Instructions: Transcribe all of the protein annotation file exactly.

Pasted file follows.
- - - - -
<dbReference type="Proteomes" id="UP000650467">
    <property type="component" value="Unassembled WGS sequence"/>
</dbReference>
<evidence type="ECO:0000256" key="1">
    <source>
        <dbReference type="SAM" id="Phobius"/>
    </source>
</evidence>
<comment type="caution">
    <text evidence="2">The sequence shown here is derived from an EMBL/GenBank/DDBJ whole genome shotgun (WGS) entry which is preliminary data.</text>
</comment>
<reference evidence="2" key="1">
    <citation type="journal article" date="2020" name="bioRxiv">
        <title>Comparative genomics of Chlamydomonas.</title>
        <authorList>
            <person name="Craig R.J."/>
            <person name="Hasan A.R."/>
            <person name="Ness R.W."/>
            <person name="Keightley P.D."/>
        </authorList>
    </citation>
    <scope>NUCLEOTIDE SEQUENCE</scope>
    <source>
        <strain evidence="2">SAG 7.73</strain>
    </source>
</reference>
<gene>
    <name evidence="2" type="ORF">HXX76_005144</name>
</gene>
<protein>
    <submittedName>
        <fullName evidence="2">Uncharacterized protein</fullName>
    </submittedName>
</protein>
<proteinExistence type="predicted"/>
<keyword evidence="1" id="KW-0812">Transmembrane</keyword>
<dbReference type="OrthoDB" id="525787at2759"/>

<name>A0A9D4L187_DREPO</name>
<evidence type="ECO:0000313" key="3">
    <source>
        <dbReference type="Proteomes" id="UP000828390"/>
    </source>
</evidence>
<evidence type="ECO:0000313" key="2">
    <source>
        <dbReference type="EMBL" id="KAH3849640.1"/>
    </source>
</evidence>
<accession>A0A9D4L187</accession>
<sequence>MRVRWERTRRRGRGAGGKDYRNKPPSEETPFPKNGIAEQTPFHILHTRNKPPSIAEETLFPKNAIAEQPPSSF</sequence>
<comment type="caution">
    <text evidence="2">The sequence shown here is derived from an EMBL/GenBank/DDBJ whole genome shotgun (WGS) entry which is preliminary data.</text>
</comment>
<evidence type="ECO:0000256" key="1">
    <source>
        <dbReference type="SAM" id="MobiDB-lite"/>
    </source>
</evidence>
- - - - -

<dbReference type="Proteomes" id="UP000650467">
    <property type="component" value="Unassembled WGS sequence"/>
</dbReference>
<evidence type="ECO:0000256" key="1">
    <source>
        <dbReference type="SAM" id="Phobius"/>
    </source>
</evidence>
<comment type="caution">
    <text evidence="2">The sequence shown here is derived from an EMBL/GenBank/DDBJ whole genome shotgun (WGS) entry which is preliminary data.</text>
</comment>
<reference evidence="2" key="1">
    <citation type="journal article" date="2020" name="bioRxiv">
        <title>Comparative genomics of Chlamydomonas.</title>
        <authorList>
            <person name="Craig R.J."/>
            <person name="Hasan A.R."/>
            <person name="Ness R.W."/>
            <person name="Keightley P.D."/>
        </authorList>
    </citation>
    <scope>NUCLEOTIDE SEQUENCE</scope>
    <source>
        <strain evidence="2">SAG 7.73</strain>
    </source>
</reference>
<gene>
    <name evidence="2" type="ORF">HXX76_005144</name>
</gene>
<protein>
    <submittedName>
        <fullName evidence="2">Uncharacterized protein</fullName>
    </submittedName>
</protein>
<proteinExistence type="predicted"/>
<keyword evidence="1" id="KW-0812">Transmembrane</keyword>
<dbReference type="OrthoDB" id="525787at2759"/>

<name>A0A9D4L187_DREPO</name>
<evidence type="ECO:0000313" key="3">
    <source>
        <dbReference type="Proteomes" id="UP000828390"/>
    </source>
</evidence>
<evidence type="ECO:0000313" key="2">
    <source>
        <dbReference type="EMBL" id="KAH3849640.1"/>
    </source>
</evidence>
<accession>A0A9D4L187</accession>
<sequence>MRVRWERTRRRGRGAGGKDYRNKPPSEETPFPKNGIAEQTPFHILHTRNKPPSIAEETLFPKNAIAEQPPSSF</sequence>
<comment type="caution">
    <text evidence="2">The sequence shown here is derived from an EMBL/GenBank/DDBJ whole genome shotgun (WGS) entry which is preliminary data.</text>
</comment>
<evidence type="ECO:0000256" key="1">
    <source>
        <dbReference type="SAM" id="MobiDB-lite"/>
    </source>
</evidence>